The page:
HALIFAX — The federal justice minister has quashed a murder conviction and directed a new trial for a Halifax-area man who was jailed for almost 17 years for the murder of his ex-girlfriend.
David Lametti’s decision says there was a reasonable basis to conclude a miscarriage of justice occurred in the case of Glen Assoun.
It also says a federal inquiry showed that ”relevant and reliable information” was never provided to Assoun during his trial in 1999.
Assoun was convicted by a jury of killing Brenda LeAnne Way, whose body was found in a Halifax-area parking lot on Nov. 12, 1995.
The case against him was based largely on the testimony of witnesses whose circumstantial evidence has since been questioned by lawyers who work to free the wrongfully convicted.
Kirk Makin, co-president of the Innocence Canada legal group, said Lametti’s decision represents the ”next development in what we believe is an egregious wrongful conviction case.”
Assoun was scheduled to be in court Friday with his lawyers Sean MacDonald and Philip Campbell to present arguments for his continued release, based on Lametti’s decision.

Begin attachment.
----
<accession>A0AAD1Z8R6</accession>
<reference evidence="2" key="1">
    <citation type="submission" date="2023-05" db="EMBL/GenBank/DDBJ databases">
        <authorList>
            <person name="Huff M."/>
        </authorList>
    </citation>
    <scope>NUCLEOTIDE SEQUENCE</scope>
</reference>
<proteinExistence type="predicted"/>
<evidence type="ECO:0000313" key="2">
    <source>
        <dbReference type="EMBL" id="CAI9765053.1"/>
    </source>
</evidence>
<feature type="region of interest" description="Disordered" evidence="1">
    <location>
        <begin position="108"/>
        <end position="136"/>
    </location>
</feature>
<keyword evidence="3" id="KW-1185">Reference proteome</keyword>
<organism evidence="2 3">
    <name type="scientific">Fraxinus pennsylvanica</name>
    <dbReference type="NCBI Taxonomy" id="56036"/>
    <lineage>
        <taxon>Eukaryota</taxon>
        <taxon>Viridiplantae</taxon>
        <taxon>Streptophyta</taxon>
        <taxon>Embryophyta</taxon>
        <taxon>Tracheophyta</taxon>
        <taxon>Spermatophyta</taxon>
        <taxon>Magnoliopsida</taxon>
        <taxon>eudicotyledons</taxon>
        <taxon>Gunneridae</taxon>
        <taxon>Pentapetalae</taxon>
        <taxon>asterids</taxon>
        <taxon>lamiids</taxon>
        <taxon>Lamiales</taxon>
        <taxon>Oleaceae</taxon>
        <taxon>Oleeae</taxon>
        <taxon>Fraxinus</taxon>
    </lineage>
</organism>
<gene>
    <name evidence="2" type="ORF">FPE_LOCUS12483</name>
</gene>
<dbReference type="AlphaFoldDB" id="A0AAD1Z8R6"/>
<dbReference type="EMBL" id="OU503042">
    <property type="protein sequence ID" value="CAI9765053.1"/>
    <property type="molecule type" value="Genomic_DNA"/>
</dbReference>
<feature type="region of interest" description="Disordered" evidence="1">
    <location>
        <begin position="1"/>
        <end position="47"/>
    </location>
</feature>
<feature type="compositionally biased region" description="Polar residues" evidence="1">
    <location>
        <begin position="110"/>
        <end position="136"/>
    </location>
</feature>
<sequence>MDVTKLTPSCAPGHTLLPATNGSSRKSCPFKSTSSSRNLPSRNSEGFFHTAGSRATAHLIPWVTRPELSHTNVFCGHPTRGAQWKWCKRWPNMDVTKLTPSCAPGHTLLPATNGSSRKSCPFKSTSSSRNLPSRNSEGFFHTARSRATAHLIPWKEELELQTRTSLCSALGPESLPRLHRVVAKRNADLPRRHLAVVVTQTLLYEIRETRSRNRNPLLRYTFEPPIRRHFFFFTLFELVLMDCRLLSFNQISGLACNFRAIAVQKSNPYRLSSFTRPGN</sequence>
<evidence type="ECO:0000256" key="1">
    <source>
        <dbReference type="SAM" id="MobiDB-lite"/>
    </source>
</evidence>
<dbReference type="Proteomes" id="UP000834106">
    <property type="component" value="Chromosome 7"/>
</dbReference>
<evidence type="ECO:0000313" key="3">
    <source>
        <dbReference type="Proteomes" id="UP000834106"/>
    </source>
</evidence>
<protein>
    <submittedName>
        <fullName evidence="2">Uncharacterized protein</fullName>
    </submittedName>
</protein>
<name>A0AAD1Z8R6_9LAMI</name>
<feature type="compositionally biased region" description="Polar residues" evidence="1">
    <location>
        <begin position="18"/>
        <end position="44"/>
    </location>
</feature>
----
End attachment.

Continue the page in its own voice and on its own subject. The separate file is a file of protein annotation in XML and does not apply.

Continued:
He has been out on bail since November 2014, based on a preliminary assessment that determined he may have been wrongfully convicted.
Assoun was found guilty of Way’s death on Sept. 17, 1999.
Her body was found with multiple stab wounds, her top had been pulled up and her throat was slashed.
Assoun was arrested and jailed in March 1998, despite having an alibi that he was with another woman that night. He would remain in jail for almost 17 years.
That is six years longer than the 11 years that Donald Marshall Jr., a Mi’kmaq leader and Indigenous activist, served for his wrongful conviction for a murder in 1971.